Work, on the contrary, strives for durability. Its final products exceed individual human lives and connect generations to each other. It establishes a cultural and material realm which lasts beyond a single lifespan. In Arendt’s view, work is, for example, making a chair, building a home or writing a novel that becomes part of the (literary) canon. Due to work, light is shed on another part of the world: whilst labor regards the word as a resource for consumption and self-preservation, work sustains it. Work is not repetitive or cyclical but goal-oriented. It approaches its final aim by applying means-end logic: a hammer is a means for nailing into a beam, the nail in the beam is a means for building a roof, a roof is a means for protecting the house from rain and storms. Work is a productive activity and establishes relationships in the mode of causality. It generates means in order to arrive at the final goal which exceeds and determines the process of work itself. Certainly, these aims could be useful. However, Arendt stresses that there is no work without violence. In order to produce a table, one needs to chop down trees. Michelangelo’s David would not be possible without demolishing the original piece of marble. Philosophers or authors articulating and writing sentences violate the free-flowing stream of thoughts. Causality itself is violence in a world which naturally does not fulfill the means-end logic but is subject to biological life’s necessities and therefore consumes, i.e., erases the environment. Striving for durability also implies violence because naturally nothing is permanent – life expires and disappears always.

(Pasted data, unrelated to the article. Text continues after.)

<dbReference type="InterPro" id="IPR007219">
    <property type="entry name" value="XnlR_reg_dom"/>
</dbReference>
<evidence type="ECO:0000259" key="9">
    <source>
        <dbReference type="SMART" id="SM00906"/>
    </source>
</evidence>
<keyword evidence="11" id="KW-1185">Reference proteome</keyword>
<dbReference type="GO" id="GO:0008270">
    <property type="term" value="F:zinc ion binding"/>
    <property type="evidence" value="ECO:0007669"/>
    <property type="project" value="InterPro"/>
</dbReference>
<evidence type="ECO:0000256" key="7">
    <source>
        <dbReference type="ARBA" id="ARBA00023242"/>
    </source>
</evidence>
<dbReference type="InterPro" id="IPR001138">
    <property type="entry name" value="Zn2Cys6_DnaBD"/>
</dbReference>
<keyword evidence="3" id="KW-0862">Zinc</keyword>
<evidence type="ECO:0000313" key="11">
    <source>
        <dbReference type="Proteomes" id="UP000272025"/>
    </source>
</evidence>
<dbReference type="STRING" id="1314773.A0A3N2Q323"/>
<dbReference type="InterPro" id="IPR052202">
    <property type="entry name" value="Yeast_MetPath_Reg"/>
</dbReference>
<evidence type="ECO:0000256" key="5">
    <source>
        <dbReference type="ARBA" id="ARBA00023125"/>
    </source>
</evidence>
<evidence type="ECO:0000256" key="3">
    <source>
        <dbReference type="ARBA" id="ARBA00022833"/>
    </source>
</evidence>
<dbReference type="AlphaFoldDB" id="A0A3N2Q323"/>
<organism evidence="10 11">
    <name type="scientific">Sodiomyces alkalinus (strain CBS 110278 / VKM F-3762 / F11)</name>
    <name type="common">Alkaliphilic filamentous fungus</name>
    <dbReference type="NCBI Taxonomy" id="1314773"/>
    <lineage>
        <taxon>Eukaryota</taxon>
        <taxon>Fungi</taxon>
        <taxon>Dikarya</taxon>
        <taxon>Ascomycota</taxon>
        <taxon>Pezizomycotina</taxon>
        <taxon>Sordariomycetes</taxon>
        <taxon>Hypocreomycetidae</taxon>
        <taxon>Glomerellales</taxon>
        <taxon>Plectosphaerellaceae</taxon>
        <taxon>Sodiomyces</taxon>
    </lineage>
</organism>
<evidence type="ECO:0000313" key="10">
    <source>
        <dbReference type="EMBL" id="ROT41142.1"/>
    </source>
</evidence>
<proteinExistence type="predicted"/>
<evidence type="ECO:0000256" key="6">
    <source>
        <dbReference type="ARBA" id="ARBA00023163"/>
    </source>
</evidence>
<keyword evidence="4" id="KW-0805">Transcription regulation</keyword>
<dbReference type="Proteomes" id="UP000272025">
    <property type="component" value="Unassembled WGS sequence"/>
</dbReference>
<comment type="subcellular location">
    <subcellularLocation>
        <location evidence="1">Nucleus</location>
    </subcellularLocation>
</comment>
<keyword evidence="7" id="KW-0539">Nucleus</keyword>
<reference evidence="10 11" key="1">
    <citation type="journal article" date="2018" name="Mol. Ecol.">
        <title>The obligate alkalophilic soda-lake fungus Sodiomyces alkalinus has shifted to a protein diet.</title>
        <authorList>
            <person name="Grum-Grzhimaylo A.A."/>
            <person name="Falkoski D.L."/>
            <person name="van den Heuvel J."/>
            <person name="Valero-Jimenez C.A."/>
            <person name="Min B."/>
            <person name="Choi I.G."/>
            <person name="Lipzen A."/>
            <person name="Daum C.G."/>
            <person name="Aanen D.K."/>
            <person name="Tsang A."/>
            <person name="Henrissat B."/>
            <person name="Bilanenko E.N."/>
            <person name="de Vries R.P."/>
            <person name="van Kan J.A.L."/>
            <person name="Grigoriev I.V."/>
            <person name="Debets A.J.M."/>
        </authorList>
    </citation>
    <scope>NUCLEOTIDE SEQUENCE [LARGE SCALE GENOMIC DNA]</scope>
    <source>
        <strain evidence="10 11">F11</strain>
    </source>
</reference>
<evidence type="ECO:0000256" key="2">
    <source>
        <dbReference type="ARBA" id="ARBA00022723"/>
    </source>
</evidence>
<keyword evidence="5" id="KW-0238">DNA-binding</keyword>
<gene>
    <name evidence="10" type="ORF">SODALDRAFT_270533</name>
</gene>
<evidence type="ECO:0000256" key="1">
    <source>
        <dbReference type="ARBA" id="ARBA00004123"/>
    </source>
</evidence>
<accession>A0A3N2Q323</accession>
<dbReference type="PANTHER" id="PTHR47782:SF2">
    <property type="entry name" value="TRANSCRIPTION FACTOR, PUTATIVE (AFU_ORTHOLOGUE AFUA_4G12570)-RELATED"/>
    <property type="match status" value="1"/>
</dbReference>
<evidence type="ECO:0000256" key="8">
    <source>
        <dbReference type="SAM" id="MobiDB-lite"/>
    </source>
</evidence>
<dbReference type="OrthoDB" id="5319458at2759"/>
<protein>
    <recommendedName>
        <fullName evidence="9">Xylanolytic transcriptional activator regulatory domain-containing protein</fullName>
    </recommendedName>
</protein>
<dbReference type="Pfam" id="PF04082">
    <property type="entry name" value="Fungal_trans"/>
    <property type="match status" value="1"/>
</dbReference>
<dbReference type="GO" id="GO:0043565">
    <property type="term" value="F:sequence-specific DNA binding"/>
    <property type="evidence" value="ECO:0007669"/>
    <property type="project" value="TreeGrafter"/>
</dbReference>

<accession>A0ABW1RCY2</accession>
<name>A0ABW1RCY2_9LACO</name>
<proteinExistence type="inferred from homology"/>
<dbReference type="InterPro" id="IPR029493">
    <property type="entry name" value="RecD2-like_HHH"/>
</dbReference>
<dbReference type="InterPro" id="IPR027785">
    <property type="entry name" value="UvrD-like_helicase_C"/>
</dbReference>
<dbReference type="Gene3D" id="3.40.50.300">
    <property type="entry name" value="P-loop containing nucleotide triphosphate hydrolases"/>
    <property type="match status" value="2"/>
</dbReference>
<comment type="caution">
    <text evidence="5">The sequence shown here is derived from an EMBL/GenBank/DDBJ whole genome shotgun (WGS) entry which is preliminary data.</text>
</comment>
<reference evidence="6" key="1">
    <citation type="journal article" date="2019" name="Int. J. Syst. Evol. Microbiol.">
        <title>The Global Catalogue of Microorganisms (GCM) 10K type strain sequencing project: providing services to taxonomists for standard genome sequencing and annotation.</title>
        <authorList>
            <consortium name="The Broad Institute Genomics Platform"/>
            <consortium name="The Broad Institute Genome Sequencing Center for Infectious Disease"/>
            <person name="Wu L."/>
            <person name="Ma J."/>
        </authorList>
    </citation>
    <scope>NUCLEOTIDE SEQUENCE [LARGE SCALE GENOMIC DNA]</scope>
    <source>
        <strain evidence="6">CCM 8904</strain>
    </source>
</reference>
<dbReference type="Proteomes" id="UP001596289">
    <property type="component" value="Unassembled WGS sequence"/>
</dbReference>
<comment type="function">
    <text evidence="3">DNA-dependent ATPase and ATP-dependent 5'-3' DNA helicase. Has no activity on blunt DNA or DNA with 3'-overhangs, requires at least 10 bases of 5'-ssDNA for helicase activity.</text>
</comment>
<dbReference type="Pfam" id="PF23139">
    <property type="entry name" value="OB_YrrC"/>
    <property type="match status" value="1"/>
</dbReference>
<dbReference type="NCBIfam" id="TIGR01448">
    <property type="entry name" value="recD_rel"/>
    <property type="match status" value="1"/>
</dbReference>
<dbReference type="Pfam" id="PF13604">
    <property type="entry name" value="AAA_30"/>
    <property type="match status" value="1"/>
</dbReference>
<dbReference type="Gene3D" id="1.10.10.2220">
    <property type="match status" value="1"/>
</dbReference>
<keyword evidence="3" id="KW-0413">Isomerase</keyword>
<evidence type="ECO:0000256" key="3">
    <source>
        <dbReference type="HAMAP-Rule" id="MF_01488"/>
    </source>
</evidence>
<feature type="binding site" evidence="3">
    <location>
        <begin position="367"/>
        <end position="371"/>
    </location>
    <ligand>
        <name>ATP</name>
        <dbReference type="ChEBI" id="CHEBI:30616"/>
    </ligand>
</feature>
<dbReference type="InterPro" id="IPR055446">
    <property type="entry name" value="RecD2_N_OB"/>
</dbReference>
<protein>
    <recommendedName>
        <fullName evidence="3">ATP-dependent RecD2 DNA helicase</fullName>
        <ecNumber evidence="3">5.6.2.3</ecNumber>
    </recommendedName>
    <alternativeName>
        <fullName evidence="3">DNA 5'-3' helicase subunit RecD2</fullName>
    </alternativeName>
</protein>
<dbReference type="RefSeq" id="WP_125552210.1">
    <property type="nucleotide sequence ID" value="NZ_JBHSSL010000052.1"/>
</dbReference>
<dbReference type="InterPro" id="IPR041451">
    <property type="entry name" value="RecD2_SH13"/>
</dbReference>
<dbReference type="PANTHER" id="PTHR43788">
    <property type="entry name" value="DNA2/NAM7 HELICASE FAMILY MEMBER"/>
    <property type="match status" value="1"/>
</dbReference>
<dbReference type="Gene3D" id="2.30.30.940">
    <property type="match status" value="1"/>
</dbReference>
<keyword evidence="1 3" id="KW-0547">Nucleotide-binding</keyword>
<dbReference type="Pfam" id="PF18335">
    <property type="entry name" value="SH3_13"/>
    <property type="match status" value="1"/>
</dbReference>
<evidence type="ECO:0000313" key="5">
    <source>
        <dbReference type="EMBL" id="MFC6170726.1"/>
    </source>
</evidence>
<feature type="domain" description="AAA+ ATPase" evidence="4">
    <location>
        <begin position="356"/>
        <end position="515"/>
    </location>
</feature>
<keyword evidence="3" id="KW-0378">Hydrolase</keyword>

Both labor and work are externally determined forms of activity. Since biological life’s preservation demands regular satisfaction, labor is defined by necessity. Biological life compels one to eat. Work is governed by the logic of cause-effect (causality) and means-end. This applies in the same way for the carpenter as for the composer. The word is consumed and worn-out during labor – by work it is sustained and becomes predictable.
For Arendt, the third form of activity is action. Action is radically different from labor and work because of the absence of labor’s coercion and necessity and work’s causality. Action is, in Arendt’s argumentation, the expression and manifestation of natality, i.e., of human beings’ ontologically inherent freedom. As a demographic term, natality marks the number of newborns in a population. Arendt turns this notion into an ontological term: it refers to the fact that every human being comes into this world as a newborn, and is thus a new beginning. The newborn did not cause its own existence – life’s emergence is unpredictable and unforeseeable. Due to the fact of their own birth, men embody a new beginning. The new (fresh start) is incarnated through and in them. Therefore, similarly to other characteristics and abilities, every human being carries within themselves the new and the capacity to initiate a new beginning in the world. The new occurs through action. It cannot be derived from necessity or from causality: it is unpredictable, unforeseeable, its consequences are erratic, hence it destabilizes the ruling power.3